“Oh good lord, Thundercat (our pet name for each other), enough with the drama! I’m coming over and you are gonna try my horn.” Ally soon arrived to save the day, refusing to hear any of my foolishness. She patiently listened as I played the usual repertoire of horn excerpts on each instrument - four horns, including my own Paxman. Then she opened her case, screwed on the bell, handed it to me and told me to play through the excerpts again.

    A stunning, effortlessly beautiful sound filled the room. It was the familiar sensation of the Paxman's free-flowing airstream and the resonant overtones. But no pain this time, and less effort on my lungs. This horn required less effort to “spin” the sound into its optimum resonances with the harmonic overtone. The extreme ranges of both volume and pitch remained consistent in tone quality. The maker of this horn had played Paxmans for much of his career. Indeed, he had retained that sound as he designed his own horn. I was thrillingly in love with the horn again.

     It dawned on me that, for the past hour, I had been playing Ally’s horn without feeling any pain. This horn’s weight distribution was more onto my strong, uninjured right side. My injured left side, now unburdened, simply had to support the fingers moving the valves. Freed from automatically cringing against oncoming pain, I could now instead draw in a full breath and propel the air through the instrument with ease I hadn’t felt in years. 

     My heart broke open to the joy of an emerging voice borne of healing. Hornmaker Felix and I spoke at length in the ensuing days about my particular needs. Crafting one horn at a time in his workshop, he agreed to modify the height and length of the valve array, and he narrowed the angle of the bell branch wrap to accommodate my petite height. I had never paid so much money for a horn, nor waited for one to be custom designed. I felt like a real princess.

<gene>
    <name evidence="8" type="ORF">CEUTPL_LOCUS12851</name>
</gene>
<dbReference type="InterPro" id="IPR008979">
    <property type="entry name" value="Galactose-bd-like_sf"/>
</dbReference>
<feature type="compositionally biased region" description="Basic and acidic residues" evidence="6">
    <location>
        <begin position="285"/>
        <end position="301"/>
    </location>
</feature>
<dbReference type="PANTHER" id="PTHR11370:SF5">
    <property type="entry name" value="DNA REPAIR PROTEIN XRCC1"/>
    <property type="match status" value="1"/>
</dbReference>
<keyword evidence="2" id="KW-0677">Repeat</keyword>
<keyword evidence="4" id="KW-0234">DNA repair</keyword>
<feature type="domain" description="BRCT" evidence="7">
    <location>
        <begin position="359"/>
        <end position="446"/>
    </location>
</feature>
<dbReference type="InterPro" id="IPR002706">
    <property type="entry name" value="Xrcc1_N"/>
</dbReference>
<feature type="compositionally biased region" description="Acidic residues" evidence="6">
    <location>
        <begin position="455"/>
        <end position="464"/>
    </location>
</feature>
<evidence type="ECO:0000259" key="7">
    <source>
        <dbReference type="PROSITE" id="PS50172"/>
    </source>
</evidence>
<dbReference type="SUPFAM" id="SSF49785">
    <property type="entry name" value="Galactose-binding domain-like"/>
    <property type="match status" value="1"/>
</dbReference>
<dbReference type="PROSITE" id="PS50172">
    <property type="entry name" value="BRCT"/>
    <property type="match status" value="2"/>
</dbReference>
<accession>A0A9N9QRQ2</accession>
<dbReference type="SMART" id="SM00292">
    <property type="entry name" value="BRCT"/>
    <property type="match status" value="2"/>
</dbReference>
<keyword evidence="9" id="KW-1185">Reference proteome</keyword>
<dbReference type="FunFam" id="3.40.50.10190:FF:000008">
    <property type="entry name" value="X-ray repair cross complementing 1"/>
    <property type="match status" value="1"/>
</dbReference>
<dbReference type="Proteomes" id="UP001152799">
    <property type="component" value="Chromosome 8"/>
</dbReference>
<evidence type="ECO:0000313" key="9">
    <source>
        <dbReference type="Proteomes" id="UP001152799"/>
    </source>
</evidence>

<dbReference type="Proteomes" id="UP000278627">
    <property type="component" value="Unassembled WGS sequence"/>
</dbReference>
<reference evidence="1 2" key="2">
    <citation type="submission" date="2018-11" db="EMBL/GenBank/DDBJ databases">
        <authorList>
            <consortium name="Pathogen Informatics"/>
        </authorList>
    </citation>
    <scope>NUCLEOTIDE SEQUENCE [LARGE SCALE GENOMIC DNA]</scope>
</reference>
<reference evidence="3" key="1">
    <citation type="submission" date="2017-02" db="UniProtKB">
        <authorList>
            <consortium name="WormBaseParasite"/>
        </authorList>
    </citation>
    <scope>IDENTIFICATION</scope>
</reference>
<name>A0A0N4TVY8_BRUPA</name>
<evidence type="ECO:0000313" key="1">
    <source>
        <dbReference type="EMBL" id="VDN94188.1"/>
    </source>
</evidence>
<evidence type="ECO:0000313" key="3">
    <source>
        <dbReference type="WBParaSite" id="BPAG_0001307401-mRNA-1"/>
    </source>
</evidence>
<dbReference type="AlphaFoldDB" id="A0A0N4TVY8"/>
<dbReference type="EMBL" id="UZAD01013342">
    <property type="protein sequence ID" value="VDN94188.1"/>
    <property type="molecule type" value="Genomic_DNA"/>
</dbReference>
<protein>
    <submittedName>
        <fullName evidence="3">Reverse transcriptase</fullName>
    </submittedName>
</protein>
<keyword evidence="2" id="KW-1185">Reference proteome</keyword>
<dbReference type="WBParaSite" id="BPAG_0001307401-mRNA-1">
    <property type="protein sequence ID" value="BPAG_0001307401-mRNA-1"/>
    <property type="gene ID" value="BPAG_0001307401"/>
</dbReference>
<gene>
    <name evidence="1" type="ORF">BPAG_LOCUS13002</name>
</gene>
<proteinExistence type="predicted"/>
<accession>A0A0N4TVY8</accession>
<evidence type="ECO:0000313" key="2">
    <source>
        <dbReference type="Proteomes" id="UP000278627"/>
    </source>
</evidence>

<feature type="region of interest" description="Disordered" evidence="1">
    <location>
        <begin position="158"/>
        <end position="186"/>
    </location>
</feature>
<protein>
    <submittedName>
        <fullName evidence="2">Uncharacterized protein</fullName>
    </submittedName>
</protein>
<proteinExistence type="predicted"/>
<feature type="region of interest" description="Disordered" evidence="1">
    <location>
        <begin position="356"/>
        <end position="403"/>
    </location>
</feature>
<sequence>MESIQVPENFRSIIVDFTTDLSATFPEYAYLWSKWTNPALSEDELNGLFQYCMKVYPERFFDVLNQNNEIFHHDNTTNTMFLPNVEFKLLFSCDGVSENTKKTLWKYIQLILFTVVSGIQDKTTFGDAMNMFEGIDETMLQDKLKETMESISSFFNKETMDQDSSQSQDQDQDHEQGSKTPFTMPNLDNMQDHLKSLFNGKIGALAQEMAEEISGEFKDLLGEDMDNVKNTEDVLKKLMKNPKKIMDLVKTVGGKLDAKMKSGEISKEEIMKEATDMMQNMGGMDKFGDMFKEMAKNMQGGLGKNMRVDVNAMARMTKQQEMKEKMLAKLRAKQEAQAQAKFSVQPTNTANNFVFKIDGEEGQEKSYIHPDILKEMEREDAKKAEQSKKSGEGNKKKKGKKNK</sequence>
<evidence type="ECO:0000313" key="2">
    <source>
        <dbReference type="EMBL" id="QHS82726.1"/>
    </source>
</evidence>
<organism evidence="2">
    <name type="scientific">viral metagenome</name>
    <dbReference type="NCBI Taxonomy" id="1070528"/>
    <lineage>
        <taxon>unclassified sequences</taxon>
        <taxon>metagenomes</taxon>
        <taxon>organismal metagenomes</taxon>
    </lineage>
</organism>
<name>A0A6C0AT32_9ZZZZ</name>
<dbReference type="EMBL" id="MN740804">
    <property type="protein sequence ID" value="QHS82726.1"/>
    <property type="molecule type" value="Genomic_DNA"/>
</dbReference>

The money for the new horn came out of a combination of selling my Paxman to a trusted colleague and using the money from the lawsuit against my sisters. It seemed only fitting to invest what Lu had shared so generously with me. Doing so commemorated one of my mother’s more positive influences in my life. At the same time, it also marked an end to her presence in the finality of severing all ties with our sisters. They may have had scurried away with substantial loot from the estate, but I had laid claim to a renewable source of wealth through a sonic affirmation of my presence. All they could do was shout and grumble, much like the character of the devil depicted in Hildegard of Bingen’s liturgical drama, Ordo Virtutum.

     My new horn arrived six months after I ordered it. Like a child excited at holiday, I ran around the house yelling before I was calm enough to carefully unpack the horn from its massively padded mailing box. I had already warmed up earlier on my Paxman, and so I eagerly fit my mouthpiece into my new Cantesanu and played arpeggios through the entire four-octave range of the horn. Then, closing my eyes, I called forth the mournful melody of Ravel’s Pavane for a Dead Princess, playing it with a tender grace and nuance that had long lingered at the threshold of my imagination.

     At long last, what I had imagined had become manifest, unceremoniously in the living room among the tattered packaging and the sleeping dogs. Thank you, and welcome home, child.

    Conventional wisdom advises a break-in period of at least a month for a new instrument. As it turned out for me, I decided to forgo all courtship and take the new horn for a spin at a recording session later that day. With each run-through of the opening movement of Mozart’s Symphony #25, I played increasingly clear and strong high A pitches above the treble staff. Tami, playing the other horn part, giggled along with me in delight.

     Within a few days, I handed over my beloved Paxman to its new steward. Like me, he experienced an instantaneous compatibility with his new instrument, and he quickly dispensed with his former horn. Such incredibly satisfying timing of two new journeys.